Des Moines council hears details of two proposed developments valued at $405 million
KATHY A. BOLTEN Feb 8, 2021 | 6:40 pm
4 min read time972 wordsAll Latest News, Law & Government, Real Estate & Development
On the left is a rendering of a professional soccer stadium proposed for an area southwest of downtown Des Moines. On the right is a rendering of a multiuse stadium proposed in former department store space at Merle Hay Mall, which straddles Urbandale and Des Moines. The two projects will be competing for funding through the Iowa Reinvestment Act Program. Renderings provided to the Business Record
Two ambitious development projects proposed for the Des Moines area would generate more than $405 million in new investment including a multiuse arena, an outdoor stadium, four hotels, a brewery and grocery store, the Des Moines City Council learned during a presentation Monday morning.
The two projects include the $128.6 redevelopment proposal for Merle Hay Mall and development in what’s being called the Capital City reinvestment district that includes the Dico Inc. Superfund site, areas south of Martin Luther King Jr. Parkway along Tuttle Street and a portion of the Western Gateway. The Capital City development proposal is valued at $276.7 million.
The two developments will be competing for the ability to use a portion of state sales and hotel-motel tax money to help pay for individual projects in their plans. The state, through its Iowa Reinvestment District Program, is providing up to $100 million in newly generated tax revenue to qualified projects.
The deadline to apply for the program is in two weeks.
Councilman Joe Gatto asked whether the city is hurting itself by submitting two project proposals for consideration in the state program. “Are we hurting our odds of getting something at either location by putting in applications for both?” he asked.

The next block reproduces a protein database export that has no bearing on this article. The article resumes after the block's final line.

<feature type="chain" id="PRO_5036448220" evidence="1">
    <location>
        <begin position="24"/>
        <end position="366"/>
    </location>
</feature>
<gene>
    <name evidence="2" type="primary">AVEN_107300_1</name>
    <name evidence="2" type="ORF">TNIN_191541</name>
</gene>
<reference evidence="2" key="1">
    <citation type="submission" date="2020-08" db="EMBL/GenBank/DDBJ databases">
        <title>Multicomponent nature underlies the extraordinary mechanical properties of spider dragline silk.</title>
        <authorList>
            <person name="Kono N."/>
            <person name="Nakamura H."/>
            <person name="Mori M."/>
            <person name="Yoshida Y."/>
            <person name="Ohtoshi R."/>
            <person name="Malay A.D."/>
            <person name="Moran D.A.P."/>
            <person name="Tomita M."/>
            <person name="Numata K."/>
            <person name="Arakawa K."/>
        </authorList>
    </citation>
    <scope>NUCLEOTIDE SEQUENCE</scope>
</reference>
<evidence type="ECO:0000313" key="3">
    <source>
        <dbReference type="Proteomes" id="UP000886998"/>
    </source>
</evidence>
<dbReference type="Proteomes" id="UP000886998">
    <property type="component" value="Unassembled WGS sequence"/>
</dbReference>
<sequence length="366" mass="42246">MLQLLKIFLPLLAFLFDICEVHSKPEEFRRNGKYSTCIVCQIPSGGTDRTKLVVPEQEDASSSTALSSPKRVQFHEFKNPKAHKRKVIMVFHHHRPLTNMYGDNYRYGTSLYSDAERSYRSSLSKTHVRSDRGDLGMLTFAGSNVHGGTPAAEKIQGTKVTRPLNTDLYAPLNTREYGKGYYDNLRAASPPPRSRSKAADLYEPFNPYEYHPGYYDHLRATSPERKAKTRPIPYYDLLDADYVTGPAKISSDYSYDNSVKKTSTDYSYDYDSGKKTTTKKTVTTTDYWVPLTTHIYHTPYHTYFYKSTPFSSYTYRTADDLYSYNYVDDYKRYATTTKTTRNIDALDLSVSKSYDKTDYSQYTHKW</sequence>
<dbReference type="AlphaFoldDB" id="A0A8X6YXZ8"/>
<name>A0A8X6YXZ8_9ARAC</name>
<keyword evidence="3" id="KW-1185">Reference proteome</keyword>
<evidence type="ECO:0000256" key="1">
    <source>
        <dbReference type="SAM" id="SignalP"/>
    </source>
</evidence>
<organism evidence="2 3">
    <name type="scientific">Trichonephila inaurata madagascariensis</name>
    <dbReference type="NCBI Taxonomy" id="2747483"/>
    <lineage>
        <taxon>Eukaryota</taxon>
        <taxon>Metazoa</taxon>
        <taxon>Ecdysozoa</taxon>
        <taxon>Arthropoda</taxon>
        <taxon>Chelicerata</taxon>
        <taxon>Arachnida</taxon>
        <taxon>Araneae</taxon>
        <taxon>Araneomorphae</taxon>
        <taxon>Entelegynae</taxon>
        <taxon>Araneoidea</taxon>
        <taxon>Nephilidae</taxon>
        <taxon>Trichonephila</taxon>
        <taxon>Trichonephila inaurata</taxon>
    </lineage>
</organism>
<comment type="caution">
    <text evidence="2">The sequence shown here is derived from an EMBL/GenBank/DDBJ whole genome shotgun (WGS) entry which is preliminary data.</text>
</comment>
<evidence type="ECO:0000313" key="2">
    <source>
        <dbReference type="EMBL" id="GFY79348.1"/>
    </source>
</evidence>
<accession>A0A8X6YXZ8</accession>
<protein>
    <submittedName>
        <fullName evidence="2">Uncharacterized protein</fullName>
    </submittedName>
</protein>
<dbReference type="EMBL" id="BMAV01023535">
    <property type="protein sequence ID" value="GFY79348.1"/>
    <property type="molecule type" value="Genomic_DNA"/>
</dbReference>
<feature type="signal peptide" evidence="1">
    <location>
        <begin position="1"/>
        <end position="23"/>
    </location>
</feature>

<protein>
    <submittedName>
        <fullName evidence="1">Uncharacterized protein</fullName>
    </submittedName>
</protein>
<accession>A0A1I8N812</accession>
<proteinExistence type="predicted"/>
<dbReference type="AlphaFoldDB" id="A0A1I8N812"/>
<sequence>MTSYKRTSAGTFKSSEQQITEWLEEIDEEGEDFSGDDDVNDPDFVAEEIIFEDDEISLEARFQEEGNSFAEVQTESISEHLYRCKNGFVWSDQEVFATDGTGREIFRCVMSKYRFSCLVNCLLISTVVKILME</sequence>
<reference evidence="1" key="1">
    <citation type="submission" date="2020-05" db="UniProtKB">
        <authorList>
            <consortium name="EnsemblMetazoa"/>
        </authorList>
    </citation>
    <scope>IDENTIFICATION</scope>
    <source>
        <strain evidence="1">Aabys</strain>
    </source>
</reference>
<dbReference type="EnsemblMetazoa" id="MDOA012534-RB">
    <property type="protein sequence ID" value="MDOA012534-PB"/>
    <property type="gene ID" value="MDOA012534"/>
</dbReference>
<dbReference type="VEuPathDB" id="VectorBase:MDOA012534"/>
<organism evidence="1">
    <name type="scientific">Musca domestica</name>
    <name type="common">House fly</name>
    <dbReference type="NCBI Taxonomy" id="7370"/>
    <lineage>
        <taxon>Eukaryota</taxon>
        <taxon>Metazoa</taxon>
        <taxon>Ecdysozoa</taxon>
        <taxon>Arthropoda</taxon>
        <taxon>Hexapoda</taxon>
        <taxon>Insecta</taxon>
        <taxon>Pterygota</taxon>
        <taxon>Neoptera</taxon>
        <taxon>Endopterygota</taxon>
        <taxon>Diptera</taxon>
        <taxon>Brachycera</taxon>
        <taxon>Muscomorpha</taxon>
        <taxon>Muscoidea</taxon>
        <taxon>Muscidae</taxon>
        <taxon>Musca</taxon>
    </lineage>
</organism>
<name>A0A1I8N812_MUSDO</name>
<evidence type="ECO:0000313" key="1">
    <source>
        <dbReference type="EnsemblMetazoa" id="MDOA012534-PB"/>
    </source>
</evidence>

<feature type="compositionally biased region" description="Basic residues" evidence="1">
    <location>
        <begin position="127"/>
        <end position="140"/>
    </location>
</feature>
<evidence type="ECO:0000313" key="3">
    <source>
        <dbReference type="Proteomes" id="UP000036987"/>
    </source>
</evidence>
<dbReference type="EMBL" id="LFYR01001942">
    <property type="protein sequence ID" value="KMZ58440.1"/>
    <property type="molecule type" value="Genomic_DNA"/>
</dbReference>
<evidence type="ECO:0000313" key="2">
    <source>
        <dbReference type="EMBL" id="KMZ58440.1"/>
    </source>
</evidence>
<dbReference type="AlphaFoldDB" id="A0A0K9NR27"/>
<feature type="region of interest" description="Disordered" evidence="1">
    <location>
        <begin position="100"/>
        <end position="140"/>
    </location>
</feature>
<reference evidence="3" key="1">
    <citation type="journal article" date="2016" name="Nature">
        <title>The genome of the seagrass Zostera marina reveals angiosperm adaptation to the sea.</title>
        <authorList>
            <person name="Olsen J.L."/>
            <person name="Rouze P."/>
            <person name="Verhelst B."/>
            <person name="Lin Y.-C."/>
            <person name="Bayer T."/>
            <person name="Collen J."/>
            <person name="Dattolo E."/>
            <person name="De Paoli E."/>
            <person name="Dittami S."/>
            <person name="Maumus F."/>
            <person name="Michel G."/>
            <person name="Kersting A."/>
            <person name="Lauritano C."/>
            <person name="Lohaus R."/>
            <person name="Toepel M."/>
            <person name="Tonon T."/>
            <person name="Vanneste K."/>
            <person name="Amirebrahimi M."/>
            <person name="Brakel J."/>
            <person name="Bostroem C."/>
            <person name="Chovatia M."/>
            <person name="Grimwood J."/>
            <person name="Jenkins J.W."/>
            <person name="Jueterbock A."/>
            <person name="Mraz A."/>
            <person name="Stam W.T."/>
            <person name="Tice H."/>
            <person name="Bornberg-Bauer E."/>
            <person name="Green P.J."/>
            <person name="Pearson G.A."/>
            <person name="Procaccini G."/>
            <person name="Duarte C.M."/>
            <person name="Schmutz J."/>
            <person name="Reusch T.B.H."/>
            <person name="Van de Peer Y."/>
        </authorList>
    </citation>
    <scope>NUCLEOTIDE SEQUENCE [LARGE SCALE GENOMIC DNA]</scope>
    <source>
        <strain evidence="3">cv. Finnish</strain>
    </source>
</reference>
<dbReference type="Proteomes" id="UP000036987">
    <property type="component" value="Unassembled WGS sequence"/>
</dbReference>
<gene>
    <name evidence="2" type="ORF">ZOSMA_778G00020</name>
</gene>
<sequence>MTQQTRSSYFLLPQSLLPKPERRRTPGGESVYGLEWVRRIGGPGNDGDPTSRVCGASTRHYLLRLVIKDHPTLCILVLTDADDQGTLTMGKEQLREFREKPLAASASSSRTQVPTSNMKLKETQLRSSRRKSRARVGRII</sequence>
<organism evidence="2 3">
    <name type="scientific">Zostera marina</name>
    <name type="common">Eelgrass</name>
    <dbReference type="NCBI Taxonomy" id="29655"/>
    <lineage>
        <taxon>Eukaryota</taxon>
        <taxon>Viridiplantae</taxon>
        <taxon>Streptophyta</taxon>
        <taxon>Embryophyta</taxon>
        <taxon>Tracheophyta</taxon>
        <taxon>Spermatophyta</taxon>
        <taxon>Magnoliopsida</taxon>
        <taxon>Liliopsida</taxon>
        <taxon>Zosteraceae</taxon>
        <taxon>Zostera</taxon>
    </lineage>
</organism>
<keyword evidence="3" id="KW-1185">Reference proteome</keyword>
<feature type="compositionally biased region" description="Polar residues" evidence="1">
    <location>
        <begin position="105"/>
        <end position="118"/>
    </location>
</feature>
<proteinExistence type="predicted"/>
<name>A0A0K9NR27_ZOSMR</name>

(Des Moines is applying for funds for the Capital City reinvestment district on its own; it is applying for funds for the Merle Hay project with the city of Urbandale.)
Replied City Manager Scott Sanders: “Both of these projects are going to be incredibly competitive against any other project in the state. It was fairly simple to allow both to move forward in the application process.”
The following are specifics for each proposed project, and hyperlinks are included with additional details from the council PowerPoint presentation:
Merle Hay Campus redevelopment
Size: 74.6 acres, which straddles Des Moines and Urbandale
Location: Merle Hay Road and Douglas Avenue
Total investment: $128.6 million
Amount requesting from Iowa Reinvestment District Program: $30 million
Some proposed projects and their estimated costs include:
- 3,500-seat multiuse arena and training center in the former Younkers department store site and current Kohl’s department store building. Facility would be home for the Des Moines Buccaneers hockey team. Arena would include three additional sheets of ice for competition, training and recreation. Construction would be completed by December 2023. Estimated cost: $47.4 million.
- Multistory hotel that would be attached to the arena and training center. Estimated cost: $20.25. (Construction schedule was not included.)